Writer: Jane Moorman, 505-249-0527, email@example.com
ALCALDE, N.M. - It's one thing to have classroom lectures about the different aspects of a river, its watershed and ecosystem, and how water impacts a society, but it comes alive when students have hands-on activities on a field trip to river and farm environments.
Early in May, New Mexico State University's Cooperative Extension Service partnered with RiverXchange to host Pojoaque Intermediate School fifth-grade students on a field trip to the Sustainable Agriculture Science Center in Alcalde.
The field trip served as a culminating experience for the 150 students who participated in RiverXchange, a year-long project in which they learned about many aspects of watershed and water resources issues.
NMSU's Small Farm Task Force, comprised of Extension agents from the northern counties, coordinated the event.
"The task force members have wanted to have an agriculture-related activity for youth," said Steve Lucero, Sandoval County Extension 4-H and agriculture agent. "Partnering with RiverXchange was a perfect opportunity."
Lucero has been a classroom guest speaker for RiverXchange's Rio Rancho classes, as well as a presenter for area children's water festivals.
"When we expanded the program to Santa Fe County, we were looking for a place to take the kids on a field trip that connected them to an important watershed feature," said Amy White, RiverXchange project manager. "Steve came up with this idea. We knew the Alcalde science center was a cool place and it turned out to be a wonderful place to host the outing."
The task force partnered with the Alcalde agricultural science center staff to organize six learning stations at the farm and funded the educational material with Rio Grande Basin Initiative grant money.
The students learned answers to such questions as: How much water is used in a sprinkler system versus a drip irrigation system? Which type of soil is best at filtering water? What is the water quality in the Rio Grande? What is the pH of soil, and how does it affect our world? How does an irrigation diversion system work and how does it get the water to the fields?
"We wanted to enhance what they had been learning during the year through the RiverXchange program," said Christina Turner, Santa Fe County Extension 4-H agent. "We wanted to take those ideas and emphasize them here in a practical, hands-on environment."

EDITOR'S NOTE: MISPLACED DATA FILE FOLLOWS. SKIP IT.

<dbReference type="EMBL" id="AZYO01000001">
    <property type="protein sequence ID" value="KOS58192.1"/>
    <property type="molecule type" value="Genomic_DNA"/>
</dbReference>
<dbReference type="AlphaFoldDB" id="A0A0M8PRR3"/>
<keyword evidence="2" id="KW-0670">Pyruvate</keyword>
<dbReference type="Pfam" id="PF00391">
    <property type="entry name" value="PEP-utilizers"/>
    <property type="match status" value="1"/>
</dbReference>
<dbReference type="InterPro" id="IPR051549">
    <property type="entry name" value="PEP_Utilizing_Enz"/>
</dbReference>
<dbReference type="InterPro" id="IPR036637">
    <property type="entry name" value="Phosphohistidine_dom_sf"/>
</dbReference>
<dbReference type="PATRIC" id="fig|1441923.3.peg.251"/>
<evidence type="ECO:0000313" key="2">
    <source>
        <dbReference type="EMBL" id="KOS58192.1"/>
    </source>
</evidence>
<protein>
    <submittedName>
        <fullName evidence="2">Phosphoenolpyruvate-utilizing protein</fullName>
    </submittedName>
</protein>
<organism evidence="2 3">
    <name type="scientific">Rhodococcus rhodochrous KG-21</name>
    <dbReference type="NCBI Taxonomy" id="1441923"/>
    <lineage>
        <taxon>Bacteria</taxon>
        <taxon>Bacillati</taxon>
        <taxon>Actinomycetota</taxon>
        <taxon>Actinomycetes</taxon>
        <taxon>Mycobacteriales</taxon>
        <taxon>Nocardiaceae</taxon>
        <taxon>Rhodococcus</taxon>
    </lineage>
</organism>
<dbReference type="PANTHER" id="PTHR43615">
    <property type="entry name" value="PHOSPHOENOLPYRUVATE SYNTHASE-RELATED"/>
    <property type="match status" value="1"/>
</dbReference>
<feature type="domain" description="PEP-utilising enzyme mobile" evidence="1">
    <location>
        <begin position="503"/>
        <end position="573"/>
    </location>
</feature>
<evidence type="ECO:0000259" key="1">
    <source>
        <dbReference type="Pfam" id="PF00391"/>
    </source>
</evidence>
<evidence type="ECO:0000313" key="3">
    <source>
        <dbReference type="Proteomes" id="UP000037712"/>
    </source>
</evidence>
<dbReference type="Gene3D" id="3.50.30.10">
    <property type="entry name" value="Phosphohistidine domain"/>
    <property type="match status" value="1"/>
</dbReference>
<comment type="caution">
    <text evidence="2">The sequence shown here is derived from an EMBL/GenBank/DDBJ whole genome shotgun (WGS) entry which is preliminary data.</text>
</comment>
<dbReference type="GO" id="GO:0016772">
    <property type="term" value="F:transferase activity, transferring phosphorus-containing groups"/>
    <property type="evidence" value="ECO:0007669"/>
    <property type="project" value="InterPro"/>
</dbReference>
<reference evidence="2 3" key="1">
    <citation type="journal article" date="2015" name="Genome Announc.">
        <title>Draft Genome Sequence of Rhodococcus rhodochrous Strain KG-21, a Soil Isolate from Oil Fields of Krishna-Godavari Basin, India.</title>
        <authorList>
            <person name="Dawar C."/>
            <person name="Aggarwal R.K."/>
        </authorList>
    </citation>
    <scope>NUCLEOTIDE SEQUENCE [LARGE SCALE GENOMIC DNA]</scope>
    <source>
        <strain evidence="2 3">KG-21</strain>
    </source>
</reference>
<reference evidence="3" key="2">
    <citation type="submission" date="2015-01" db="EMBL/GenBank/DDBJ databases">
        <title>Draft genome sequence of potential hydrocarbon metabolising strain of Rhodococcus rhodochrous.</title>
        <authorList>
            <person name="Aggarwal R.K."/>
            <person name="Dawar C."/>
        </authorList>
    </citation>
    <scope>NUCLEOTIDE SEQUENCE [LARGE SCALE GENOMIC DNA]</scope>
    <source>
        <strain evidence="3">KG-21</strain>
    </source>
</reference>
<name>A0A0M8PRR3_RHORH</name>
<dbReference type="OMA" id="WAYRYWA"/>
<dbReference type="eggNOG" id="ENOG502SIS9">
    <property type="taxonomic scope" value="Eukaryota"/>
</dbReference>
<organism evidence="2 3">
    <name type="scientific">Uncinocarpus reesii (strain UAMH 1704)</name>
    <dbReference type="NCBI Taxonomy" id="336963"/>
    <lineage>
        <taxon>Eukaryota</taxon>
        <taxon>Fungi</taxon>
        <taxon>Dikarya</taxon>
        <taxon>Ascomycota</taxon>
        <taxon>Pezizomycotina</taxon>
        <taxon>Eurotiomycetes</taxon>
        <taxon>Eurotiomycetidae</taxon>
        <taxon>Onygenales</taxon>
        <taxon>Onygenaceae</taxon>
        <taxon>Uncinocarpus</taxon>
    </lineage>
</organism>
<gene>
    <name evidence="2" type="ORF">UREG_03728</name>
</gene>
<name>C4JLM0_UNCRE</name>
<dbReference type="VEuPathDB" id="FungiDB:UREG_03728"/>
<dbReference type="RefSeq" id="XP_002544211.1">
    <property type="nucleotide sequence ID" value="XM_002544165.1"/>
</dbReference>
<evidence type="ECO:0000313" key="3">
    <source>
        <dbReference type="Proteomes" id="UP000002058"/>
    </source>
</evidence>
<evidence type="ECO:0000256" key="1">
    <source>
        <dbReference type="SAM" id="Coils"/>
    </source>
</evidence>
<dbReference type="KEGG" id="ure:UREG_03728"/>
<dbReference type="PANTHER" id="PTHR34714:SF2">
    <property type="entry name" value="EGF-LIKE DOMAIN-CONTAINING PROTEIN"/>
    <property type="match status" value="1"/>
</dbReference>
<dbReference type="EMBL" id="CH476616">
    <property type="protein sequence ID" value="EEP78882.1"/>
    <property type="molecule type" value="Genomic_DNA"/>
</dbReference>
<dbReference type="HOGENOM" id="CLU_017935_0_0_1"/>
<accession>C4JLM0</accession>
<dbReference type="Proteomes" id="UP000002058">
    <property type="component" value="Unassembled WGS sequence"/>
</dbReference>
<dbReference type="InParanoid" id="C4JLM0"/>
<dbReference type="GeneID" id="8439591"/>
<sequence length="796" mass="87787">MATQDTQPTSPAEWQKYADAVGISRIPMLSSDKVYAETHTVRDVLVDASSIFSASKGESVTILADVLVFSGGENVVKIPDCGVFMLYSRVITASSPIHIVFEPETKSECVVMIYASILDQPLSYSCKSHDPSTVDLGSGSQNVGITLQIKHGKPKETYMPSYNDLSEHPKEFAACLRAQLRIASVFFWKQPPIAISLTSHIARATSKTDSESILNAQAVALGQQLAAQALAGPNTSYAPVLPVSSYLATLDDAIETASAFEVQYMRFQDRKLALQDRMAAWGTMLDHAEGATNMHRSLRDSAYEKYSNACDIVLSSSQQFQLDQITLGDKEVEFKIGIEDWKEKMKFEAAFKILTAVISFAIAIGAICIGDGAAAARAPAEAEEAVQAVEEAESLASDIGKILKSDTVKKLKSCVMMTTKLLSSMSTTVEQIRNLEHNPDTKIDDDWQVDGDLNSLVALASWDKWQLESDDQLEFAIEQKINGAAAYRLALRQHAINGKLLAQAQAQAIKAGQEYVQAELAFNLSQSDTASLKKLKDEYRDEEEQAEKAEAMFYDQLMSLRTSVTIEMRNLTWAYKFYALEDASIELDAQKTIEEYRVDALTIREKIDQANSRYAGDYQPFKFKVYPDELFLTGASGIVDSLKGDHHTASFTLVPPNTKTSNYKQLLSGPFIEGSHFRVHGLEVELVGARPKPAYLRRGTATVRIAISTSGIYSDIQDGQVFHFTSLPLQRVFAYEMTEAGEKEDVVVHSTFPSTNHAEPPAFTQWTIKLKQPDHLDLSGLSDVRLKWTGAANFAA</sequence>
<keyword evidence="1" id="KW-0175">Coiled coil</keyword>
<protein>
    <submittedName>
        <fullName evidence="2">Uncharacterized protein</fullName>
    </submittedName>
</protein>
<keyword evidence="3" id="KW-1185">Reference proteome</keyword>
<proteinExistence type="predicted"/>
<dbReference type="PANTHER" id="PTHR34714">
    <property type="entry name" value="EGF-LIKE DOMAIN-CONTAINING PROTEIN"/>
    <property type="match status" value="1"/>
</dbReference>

Students changed various irrigation nozzles on irrigation pipe to see how much water was emitted. They mixed baking soda and vinegar with soil to see how soil pH is determined. They watched sand filter purple-colored water and learned that the blue dye attaches to the sand particles, leaving red in the water. They saw that the concentration of particles in water affects the amount of air in it and its quality. They toured the experimental farm and the Rio Grande bosque to see how water is diverted from the river and delivered to the fields.
"This partnership with the Extension service was a match made in heaven," said Bonnie Schmader, RiverXchange field trip coordinator. "The Extension and 4-H agents know how to engage the kids in activities. It was wonderful watching the students at each of the six learning stations."
In addition to coordinating the field trip to Alcalde, Extension agents from Bernalillo, Sandoval and Santa Fe counties have also made hands-on presentations in all 45 New Mexico RiverXchange classes.
RiverXchange is an innovative project developed in New Mexico that educates fifth-grade students on water resources issues and links them with other fifth-grade students from around the world through private, interactive class Wiki social networks.
Instead of confining water to a single study unit or a one-day water festival event, classroom teachers explore major water resource topics over many months as part of the normal curriculum. Various water and environmental agencies provide technical assistance, such as classroom guest speakers and field trip docents.
The program is free of charge to the schools. A U.S. Bureau of Reclamation grant obtained by the County of Santa Fe provided the program in 10 classes in the county. RiverXchange is coordinated by Experiential EE, LLC in partnership with the New Mexico Water Conservation Alliance and other funders. For more information about RiverXchange, visit www.riverxchange.com.
© 2013 New Mexico State University Board of Regents
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